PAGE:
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Christies’ Cancels Coronavirus Confusion

Updated: Jun 30, 2020

Recognising the significance technology and the online world Amit the covid-19 pandemic


Uncertainty. That’s the word that marks 2020 thus far and it doesn’t appear as though that will change any time soon. Store fronts are closed, employees are on furlough and businesses big and small are searching for whatever possible solution is available to keep themselves afloat. Physical art exhibitions have been locked down globally. The adrenaline from sitting inside a live sales room and the everydayness of being a bustling collector of luxury items has vanished from the agenda for auction houses. Covid-19 has remapped the future of consumerism worldwide and Christie’s auction house seems to have laid solid groundwork on how to evolve with the changing tides.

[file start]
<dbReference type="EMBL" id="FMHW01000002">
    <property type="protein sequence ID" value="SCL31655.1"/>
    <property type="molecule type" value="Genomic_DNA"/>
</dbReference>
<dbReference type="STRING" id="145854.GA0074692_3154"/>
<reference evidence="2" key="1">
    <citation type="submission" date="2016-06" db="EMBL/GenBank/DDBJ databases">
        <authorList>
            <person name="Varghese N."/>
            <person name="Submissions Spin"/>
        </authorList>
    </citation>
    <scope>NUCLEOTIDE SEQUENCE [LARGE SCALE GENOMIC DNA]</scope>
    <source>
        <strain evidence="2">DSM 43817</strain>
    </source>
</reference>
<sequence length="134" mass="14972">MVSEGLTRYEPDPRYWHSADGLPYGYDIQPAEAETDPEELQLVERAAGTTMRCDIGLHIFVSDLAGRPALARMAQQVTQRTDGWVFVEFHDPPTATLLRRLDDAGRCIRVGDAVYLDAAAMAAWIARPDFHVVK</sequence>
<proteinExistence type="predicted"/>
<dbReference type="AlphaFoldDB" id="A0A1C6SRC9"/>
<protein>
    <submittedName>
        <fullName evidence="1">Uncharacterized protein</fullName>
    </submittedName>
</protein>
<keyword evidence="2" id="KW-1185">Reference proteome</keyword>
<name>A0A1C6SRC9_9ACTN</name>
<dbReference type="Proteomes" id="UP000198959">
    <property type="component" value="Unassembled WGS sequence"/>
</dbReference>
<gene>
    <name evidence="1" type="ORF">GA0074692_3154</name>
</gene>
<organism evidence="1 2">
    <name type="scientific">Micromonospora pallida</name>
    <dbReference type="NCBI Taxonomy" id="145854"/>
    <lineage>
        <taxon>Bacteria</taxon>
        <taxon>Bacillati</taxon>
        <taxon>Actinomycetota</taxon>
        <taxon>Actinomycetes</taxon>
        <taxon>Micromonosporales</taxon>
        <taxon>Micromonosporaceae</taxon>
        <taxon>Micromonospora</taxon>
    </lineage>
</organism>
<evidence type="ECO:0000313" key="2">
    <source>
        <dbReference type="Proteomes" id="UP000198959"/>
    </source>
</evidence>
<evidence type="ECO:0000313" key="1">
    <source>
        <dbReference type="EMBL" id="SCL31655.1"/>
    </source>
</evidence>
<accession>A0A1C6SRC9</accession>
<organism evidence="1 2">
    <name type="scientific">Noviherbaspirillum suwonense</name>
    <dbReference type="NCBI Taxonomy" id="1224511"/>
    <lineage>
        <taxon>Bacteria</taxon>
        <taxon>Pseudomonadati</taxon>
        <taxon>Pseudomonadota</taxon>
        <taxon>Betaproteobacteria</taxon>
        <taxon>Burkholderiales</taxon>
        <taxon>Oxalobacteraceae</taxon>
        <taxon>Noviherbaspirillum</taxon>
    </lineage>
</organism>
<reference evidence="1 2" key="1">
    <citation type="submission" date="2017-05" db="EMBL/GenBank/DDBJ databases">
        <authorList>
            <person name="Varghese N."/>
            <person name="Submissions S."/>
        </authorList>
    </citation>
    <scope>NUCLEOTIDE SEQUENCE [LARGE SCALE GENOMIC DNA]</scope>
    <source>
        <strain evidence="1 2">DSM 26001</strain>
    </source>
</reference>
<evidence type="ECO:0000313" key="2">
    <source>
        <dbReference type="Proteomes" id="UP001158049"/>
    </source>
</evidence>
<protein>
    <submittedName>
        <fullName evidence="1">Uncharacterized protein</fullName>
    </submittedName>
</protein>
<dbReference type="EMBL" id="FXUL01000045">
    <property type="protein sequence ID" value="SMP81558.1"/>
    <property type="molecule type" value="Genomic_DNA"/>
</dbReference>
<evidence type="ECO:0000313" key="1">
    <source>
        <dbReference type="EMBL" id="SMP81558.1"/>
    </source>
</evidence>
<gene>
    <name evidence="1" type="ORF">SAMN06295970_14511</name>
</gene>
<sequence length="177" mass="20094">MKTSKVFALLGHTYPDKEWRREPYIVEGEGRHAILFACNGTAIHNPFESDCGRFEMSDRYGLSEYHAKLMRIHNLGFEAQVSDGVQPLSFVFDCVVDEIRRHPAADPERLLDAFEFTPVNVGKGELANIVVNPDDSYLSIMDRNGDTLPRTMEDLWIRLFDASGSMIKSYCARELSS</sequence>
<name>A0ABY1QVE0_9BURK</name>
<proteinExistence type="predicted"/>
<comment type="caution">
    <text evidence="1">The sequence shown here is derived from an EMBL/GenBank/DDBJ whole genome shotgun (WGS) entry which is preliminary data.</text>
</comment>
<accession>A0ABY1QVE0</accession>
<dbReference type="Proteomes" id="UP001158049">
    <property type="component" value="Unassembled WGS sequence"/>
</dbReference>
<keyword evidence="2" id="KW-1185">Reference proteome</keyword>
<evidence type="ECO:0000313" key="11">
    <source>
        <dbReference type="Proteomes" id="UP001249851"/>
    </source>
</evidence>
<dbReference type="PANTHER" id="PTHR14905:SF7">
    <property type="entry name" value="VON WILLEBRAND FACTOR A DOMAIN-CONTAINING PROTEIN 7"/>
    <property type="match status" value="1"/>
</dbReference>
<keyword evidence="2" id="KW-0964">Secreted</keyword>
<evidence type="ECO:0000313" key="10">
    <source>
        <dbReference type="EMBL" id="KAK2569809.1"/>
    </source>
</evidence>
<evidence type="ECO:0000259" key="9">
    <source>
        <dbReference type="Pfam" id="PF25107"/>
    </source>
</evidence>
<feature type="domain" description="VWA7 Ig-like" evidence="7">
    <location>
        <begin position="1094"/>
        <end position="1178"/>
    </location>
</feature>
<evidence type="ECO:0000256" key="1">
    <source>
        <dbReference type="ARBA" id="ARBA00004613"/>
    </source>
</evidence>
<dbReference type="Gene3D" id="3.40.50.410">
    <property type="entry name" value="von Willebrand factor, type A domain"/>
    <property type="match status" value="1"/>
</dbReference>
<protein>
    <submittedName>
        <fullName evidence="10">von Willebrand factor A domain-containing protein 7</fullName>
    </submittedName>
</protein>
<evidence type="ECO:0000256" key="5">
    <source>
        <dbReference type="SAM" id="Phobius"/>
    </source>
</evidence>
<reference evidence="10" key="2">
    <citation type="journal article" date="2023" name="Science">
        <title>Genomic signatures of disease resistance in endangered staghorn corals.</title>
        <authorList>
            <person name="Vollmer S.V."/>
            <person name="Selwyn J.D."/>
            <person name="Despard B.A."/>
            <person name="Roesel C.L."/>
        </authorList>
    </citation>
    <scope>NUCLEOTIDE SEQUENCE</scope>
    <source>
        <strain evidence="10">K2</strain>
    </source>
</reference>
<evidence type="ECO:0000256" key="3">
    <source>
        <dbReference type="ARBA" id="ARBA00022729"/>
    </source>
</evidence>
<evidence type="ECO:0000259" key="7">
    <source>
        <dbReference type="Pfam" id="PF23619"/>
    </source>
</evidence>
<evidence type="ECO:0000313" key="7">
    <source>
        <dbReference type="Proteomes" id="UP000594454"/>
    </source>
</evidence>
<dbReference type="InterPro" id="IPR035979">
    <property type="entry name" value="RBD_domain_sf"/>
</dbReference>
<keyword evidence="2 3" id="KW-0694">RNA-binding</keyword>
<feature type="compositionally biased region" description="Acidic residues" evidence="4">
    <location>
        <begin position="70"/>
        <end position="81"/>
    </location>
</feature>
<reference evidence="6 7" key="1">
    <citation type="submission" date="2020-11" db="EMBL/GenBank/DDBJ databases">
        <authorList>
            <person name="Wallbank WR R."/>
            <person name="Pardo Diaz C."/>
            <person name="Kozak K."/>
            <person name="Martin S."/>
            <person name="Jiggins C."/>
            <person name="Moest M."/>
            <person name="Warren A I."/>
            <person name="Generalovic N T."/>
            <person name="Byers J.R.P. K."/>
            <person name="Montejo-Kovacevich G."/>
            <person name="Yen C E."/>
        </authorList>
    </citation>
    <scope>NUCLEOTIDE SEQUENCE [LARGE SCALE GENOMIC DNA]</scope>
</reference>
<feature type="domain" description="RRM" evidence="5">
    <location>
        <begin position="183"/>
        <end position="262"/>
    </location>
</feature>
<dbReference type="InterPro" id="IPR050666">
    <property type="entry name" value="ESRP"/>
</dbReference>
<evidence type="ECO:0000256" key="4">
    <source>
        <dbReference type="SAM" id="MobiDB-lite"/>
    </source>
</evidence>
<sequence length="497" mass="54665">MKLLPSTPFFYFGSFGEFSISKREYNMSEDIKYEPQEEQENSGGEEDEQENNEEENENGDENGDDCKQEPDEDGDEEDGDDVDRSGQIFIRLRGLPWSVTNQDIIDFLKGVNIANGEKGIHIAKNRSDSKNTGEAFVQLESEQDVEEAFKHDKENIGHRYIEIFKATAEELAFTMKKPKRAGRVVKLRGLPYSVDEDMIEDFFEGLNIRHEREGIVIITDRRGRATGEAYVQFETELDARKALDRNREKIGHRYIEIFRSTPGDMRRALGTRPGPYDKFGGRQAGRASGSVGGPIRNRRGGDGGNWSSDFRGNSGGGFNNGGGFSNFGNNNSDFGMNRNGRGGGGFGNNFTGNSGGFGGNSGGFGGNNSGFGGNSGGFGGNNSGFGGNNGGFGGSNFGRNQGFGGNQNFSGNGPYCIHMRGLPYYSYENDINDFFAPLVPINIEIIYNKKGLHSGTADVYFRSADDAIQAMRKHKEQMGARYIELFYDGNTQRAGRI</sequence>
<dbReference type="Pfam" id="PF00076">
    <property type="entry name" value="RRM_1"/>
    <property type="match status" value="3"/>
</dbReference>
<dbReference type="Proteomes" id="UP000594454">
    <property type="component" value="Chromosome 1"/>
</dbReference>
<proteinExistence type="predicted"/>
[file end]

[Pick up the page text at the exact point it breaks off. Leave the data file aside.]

Famously regarded as one of the world’s oldest and most successful auction houses, Christie’s has endured turbulence from world wars, the great depression and the 2008 market crash. More recently, the company has combatted closures due to protests in Hong Kong (one of the company’s major hubs) and a devastating worldwide pandemic. The auction house’s survival throughout this turmoil can be accredited to constantly adapting to the ever changing world around them, positioning themselves above their competitors by constantly reconfiguring and experimenting with virtual outputs.